@Laura - Sorry you had to go through all that! I hope the experience brought you closer together!

    @Yvonne - Thanks for being such a good sport!

    @Alex - Feels like we need some good role models.

    @Susan - She'd at least have several piercings!

    @Joanne - Great idea, but I'd rather have Endora put Snooki in her place!

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  8. Hi Julie .. those simple pleasures of those times .. we were just grateful to be alive and have happy time - no 'wants'!

    TV .. we can't have watched much as kids .. and we didn't get it for ages. I still don't watch much .. I loved Bewitched though .. when we had it here .. cheers Hilary

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  9. lol. Not too sure that the updated version would be viewed on day time TV but I know what you mean about old programmes. The only problem I've found is that if I ever do watch reruns I'm disappointed at how wet and amateurish they are.

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  10. I remember seeing that TV show. I enjoyed it then. I am not sure I would enjoy it now. The premise of the show is so different from the reality of the times for many.

    I never lived in a house like theirs. We didn't have a traditionally happy family as pictured on TV. Yes, I agree it was a naive time, but it was also a time when traditional roles ruled and women had very few choices. The 50s in many ways reflected the desires of our times, but the reality was sometimes very different.

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  11. @Hilary - Those were simpler times. Bewitched was also a good show, but it's success was aided by special effects. Leave It To Beaver was one of the first shows that cast children who weren't actors, and actually wrote dialogue that sounded natural not scripted.

    @Rosalind - Many shows especially from the 70's seem almost satirical now, but the lessons from Leave It To Beaver are timeless. I'm not sure if you've ever seen reruns of The Andy Griffith Show as this 60's sitcom also represented old fashioned family values that still hold true today.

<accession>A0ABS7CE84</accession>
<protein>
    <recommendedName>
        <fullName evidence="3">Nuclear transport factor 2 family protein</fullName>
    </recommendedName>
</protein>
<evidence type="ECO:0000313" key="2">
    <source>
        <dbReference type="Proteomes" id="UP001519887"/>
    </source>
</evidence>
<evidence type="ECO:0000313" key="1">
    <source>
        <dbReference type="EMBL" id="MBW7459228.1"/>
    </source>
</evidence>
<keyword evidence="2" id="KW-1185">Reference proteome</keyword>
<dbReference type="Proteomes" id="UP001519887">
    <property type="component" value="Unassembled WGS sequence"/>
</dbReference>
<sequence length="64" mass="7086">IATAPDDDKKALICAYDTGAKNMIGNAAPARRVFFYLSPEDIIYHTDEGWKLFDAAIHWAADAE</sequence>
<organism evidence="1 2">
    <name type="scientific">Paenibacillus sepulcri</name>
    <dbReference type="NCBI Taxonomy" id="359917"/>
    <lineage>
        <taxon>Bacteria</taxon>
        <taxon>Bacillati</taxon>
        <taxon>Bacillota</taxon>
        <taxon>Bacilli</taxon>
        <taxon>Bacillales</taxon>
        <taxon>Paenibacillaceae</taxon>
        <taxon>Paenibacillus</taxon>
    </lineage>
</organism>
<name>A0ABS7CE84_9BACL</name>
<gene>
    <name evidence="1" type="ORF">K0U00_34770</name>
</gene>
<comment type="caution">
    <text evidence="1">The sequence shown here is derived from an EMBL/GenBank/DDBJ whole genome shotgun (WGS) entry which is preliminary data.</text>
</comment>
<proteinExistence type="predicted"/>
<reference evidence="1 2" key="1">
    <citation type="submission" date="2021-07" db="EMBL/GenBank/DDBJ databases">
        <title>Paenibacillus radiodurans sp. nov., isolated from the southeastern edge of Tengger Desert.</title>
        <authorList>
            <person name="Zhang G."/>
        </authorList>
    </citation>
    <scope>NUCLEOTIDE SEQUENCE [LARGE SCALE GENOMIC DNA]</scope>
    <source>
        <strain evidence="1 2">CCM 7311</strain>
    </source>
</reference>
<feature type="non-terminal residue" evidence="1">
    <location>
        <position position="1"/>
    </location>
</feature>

@Elaine - The best TV shows are a means of escape. If you just focus on the family dynamic and how they're just trying to raise their boys to be good, hard working human beings, it never becomes outdated. I agree that women had less choices back then, and things are much better for us now. Though part of me would love to trade places with the Cleavers for just one day where children could run safe and free all over the world.

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  12. LOL - I love it through your eyes. The show is on here, but if it did they would probably show your version. The shows are often a bit racey.
    I am not sure how I wasn't following you on this page, as your blog appears on my reader, but I did the follow button today.

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  13. Thanks Rhonda! I just thought about how some of your science projects with your daughters would make for great sitcom fodder! Julie

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  14. LOL! I loved this. Now I want to see your take on "Green Acres." Or maybe "Petticoat Junction." Or maybe "Mr. Ed." or maybe......

    Good stuff!

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  15. Hahaha! I LOVE this! You did such a great job updating the series. Seriously, someone should do a remake of the Cleavers today.

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  16. I grew up on the first runs of the Beaver series. It was one of my favorite shows. I don't think I would care much for the updated version.


    Lee
    Tossing It Out

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  17. @Bryce - Sadly I know most of the words to the theme songs of those shows. I see real possibilities with Mr. Ed and Green Acres, but Uncle Joe would have to speed up his act at The Junction! Thanks Bryce!

    @Talli - I think you could play a very young and hip June who is addicted to designer shoes!

    @Lee - I agree that it just wouldn't be the same. It would be nice though if something else came along that provided good family entertainment with a message. Julie

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  18. Thanks Brianna! I enjoyed your poem in the Poetry Schmoetry Blogfest! Julie

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  19. I sing while I do the laundry. It is one of my greatest pleasures in life!